QuoteNotes: I have been somewhat circumspect here and the GM was too—but he made it clear that what was going on was repulsive--and we were horrified and disgusted. this led to a distinctive choice:1. No one was "okay" with Nikki--but all of us--to a one--were even less okay with 'the Judges'--the people with the ornate, sadistic execution fetish. Turn her over to the authorities, okay--but over to them?2. Although the GM did not soft-pedal her as an NPC, she was not presented without sympathy. She was scared, weak, vulnerable, and despite her unsavory practices, was not, for instance, a danger to anyone. She facilitated suicide (and claimed it was a statement)--and she was certainly hypocritical on that front--but her victims had all known exactly what they were doing.Secondly, we felt that whatever 'disease' we'd run into in Africa--whatever nightmare meme we'd seen at work down in the mine had come here to our city. And we were not happy with that.We decided we needed to check out Landmark--and that we needed guns. The reason we wanted Landmark was because, we theorized, when the deal at the docks went bad, the Judges, whoever they were, would have to split fast: for all they knew, Nikki might be with the cops spilling everything. They might leave something behind.But we weren't going to go unarmed.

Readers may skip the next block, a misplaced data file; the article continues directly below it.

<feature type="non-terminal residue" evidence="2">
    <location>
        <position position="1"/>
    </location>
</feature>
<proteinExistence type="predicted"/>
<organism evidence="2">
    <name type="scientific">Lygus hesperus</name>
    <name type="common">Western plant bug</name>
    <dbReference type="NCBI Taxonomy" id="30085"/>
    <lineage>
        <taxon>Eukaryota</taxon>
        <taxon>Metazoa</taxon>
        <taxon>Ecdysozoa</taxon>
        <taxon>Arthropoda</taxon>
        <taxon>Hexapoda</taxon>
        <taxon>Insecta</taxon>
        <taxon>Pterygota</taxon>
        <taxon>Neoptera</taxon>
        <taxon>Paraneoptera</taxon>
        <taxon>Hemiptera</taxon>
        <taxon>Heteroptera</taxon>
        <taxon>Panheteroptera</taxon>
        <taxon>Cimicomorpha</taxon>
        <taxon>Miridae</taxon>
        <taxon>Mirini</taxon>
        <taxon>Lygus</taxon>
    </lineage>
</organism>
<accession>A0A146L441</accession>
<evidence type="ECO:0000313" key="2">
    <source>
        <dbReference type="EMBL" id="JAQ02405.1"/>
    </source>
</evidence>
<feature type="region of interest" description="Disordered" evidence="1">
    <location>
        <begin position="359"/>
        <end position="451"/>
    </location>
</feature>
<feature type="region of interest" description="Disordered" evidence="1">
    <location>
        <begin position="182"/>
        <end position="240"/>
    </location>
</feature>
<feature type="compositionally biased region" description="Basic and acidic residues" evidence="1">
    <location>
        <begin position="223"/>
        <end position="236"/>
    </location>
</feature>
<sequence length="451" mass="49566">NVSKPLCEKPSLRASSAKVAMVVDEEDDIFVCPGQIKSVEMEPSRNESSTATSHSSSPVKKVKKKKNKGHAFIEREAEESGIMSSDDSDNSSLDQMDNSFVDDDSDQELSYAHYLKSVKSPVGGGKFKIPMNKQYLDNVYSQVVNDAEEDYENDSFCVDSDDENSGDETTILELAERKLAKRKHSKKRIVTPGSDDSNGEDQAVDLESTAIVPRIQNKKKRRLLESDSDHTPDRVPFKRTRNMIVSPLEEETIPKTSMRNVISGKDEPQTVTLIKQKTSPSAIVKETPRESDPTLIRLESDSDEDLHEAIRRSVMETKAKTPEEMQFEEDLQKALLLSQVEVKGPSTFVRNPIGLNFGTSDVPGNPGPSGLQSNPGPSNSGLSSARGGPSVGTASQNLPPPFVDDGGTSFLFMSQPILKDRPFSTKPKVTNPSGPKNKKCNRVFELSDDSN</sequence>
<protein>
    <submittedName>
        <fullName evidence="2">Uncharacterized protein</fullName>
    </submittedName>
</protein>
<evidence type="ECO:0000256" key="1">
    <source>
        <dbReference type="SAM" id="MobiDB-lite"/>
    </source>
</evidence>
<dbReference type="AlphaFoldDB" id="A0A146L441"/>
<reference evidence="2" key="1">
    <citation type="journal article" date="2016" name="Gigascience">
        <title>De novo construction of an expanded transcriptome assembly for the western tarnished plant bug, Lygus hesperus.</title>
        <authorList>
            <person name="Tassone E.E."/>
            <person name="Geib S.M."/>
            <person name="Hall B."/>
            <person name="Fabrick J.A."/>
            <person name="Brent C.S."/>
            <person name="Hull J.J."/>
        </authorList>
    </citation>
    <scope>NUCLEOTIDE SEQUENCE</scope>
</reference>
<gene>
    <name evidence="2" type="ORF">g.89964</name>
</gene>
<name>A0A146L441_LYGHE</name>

QuoteNotes: I got the impression that the GM allowed us to go either way with Taylor's request--but it was important. Although it may not be clear from this write-up, we knew that the GUIDE chips made our relation to the net special--and maybe, being Type II Uncanny Affect, protected us from the judgment of the judges (whoever they were).Also: the car exploding on the steps of the Four Seasons was a 'dramatic entrance'--it alerted us to the presence of the attackers in a dramatic fashion (the GM described several rumbles of thunder, bringing the tone of the conversation more and more apocalyptic and then punctuated it with an explosion and combat). There was no roll made to see if the first of three cars would explode (or to check for accidents with the other vehicle).This was very satisfying--it was a great sense of pacing and timing and again, while later, I reflected on the technique, at the time, not knowing what was coming, it worked very well.I do not believe this was done to "give us a fighting chance" or to otherwise stack the outcome (i.e. we'd be far more effective warned). We had a car downstairs doing surveillance. We were very alert and aware and had excellent perception due to the GUIDE chips. An ambush would've been hard to make plausible--but even moreover, I don't think (and I've asked and had this confirmed) that any intentional manipulation other than raising the energy was intended.Again: this did not interfere with any actions I had--and it did not seem a mutation of the world to "keep things from going wrong."But it very much illustrates the difference between Virtuality and Whatever Else.